Keep In Touch With Textiles

28th February 2014

There’s something about a rug or a carpet that brings an interior to life, says Grace Fuller. Texture adds interest, warmth, style, and, when you buy an antique piece, individuality. And if they’re too precious to walk on they can make great pieces of wall art…

Much of the story with rugs and carpets lies in the history and habits of the tribes who produced them: their association with certain patterns, say, or with specific colours because the plants from which the dyes originated were indigenous to their region. In many cases they were nomadic herders, so sheep, wool, dyeing and weaving, were extremely important to them. Many of these tribes were illiterate, and all their artistic expression went in to making carpets which were at once artworks, decorative objects for their tents, and heirlooms.

Early (pre-1875) pieces were almost invariably woven for domestic use, before demand from the 'west' came to influence and open up a commercial market. These pieces are highly prized by collectors as being the most 'honest' and having the stronger cultural significance.

Later pieces (late 19th to mid-20th century) of which there are many more, made for commercial purposes rather than purely for domestic use, are less expensive, but they do still express cultural and tribal individuality through pattern and colour, and make wonderful furnishing rugs for the home.

One of the best ways to explore the possibilities of textiles for the home (especially if you’re daunted by the thought of heading into a dealer’s emporium and asking to see their finest antique pieces) is to head to one of the specialist fairs coming up shortly.

The London Antique Rug & Textile Art Fair (LARTA) at the start of April welcomes collectors, interior designers and the general buying public. You won’t find a more varied choice of ‘oriental’ rugs and carpets anywhere and it’s a great way to get an idea about the wealth of pieces available. The fair is not just about rugs however, but all types of historic and decorative textiles – as is the foyer display at the Decorative Antiques & Textiles Fair later in the month. ‘Using Textiles As Art’ will be curated by exhibitor Molly Hogg, who has 30 years’ experience of dealing in antique textiles from all across the world, and who promises a truly inspiring selection.

There will be formal tapestries and rugs, woven originally as art but which combined beauty and practicality (ie warmth!); needlework pictures and objects that demonstrate the skills of women with leisured hours, and commercial decorative textiles, such as embroidered silk panels created in response to the European demand for the exoticism of the Orient from the 17th to early 20th centuries.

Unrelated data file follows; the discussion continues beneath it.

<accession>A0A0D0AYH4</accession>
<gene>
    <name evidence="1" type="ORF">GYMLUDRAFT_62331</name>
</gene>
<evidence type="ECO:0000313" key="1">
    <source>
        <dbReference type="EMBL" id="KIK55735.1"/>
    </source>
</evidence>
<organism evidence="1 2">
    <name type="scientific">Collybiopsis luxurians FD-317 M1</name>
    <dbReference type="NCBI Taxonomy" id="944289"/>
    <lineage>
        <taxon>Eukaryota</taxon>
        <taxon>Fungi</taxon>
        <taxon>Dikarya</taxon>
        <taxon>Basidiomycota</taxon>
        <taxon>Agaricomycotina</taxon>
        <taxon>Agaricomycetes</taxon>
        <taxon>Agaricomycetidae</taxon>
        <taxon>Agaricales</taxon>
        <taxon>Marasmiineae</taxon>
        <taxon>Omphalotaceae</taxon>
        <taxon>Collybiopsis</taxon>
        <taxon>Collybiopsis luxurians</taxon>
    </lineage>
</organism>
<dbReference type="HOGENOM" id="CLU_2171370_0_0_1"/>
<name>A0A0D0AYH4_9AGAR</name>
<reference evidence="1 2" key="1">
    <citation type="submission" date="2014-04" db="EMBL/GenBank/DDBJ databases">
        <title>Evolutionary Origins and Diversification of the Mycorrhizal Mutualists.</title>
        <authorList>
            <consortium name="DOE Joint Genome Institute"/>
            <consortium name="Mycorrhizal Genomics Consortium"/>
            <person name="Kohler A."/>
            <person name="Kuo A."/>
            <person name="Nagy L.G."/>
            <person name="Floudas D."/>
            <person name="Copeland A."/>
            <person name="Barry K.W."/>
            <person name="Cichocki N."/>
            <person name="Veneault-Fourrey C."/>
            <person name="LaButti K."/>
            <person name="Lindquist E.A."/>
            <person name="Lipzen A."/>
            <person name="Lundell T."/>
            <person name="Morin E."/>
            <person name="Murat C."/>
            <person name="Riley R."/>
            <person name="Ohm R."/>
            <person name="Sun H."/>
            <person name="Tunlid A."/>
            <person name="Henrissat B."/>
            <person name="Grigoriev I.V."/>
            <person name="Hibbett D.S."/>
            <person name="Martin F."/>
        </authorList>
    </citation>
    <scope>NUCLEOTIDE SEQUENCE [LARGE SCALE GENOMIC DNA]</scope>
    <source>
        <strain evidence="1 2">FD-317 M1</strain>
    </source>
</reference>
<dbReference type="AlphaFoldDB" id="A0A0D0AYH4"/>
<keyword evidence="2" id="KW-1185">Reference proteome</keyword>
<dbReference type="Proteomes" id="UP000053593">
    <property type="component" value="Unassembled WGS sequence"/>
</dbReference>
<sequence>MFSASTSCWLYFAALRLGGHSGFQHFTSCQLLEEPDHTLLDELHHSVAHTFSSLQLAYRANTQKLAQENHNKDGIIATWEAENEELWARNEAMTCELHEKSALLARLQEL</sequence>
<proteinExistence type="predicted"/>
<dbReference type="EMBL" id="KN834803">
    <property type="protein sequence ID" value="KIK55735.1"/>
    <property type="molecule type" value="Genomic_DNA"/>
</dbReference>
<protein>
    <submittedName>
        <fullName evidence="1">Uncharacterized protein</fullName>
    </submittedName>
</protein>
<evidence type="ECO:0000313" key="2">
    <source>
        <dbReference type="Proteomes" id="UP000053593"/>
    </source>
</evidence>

A roomset from Lee Wright, an exhibitor at the Decorative Antiques & Textiles Fair in April, showing a painted oriental textile panel used to great effect in this light, warm interior

Many antique textiles have now become too precious to use for their original purpose, but can be repurposed with ease. Dowry textiles such as needlepoint for upholstery, rich tribal weavings and embroidered silk clothes are today preserved and mounted for display as wall art, and, in their unique way, demonstrate skill, beauty and cultural traditions. Dresses and kimonos in particular make interesting wall hangings, and are easy to display; less valuable items might simply be suspended on special hangers (textile dealers can help source these, or often sell clothing already arranged on one); more precious and delicate items can be framed behind glass or perspex to keep them well preserved. Lengths of woven fabric can be carefully mounted on a frame and hung like a painting; the turban cover on page 16, for example (a remarkable survivor, considering that it was only made to cover up something else!) could be shown in that way. And, here’s a useful buying tip: textiles can provide a large volume of art at a far better price than a painting.

Domestic textiles celebrate female artistry of past centuries: many would have been created by women for their own or their family’s use. Their practical yet beautiful pieces are perfect for a domestic interior of any style.

See and for more information about the London Antique Rug & Textile Art Fair and the Decorative Antiques & Textiles Fair

Buying Tips

For furnishing purposes, bear these points in mind: the floor makes up one sixth of a room's surface area, so if you have a desire for a statement carpet/rug, it can be best to choose one before you decorate a room – it is generally easier to find paint to match a carpet than the other way round! When shopping for rugs, be sure to have a good idea of measurements: imagine the smallest or largest size you might want in the room – and think about whether you want furniture on the rug or around it, which will dictate an appropriate size. Older rugs and carpets come in many shapes and sizes, so if you have an idea of the size you want, let the dealer know so they can show you a selection of rugs of the right dimensions. If you look for colours/patterns first, you may be disappointed when you find it is too small (or too large) for purpose.

Find Your Local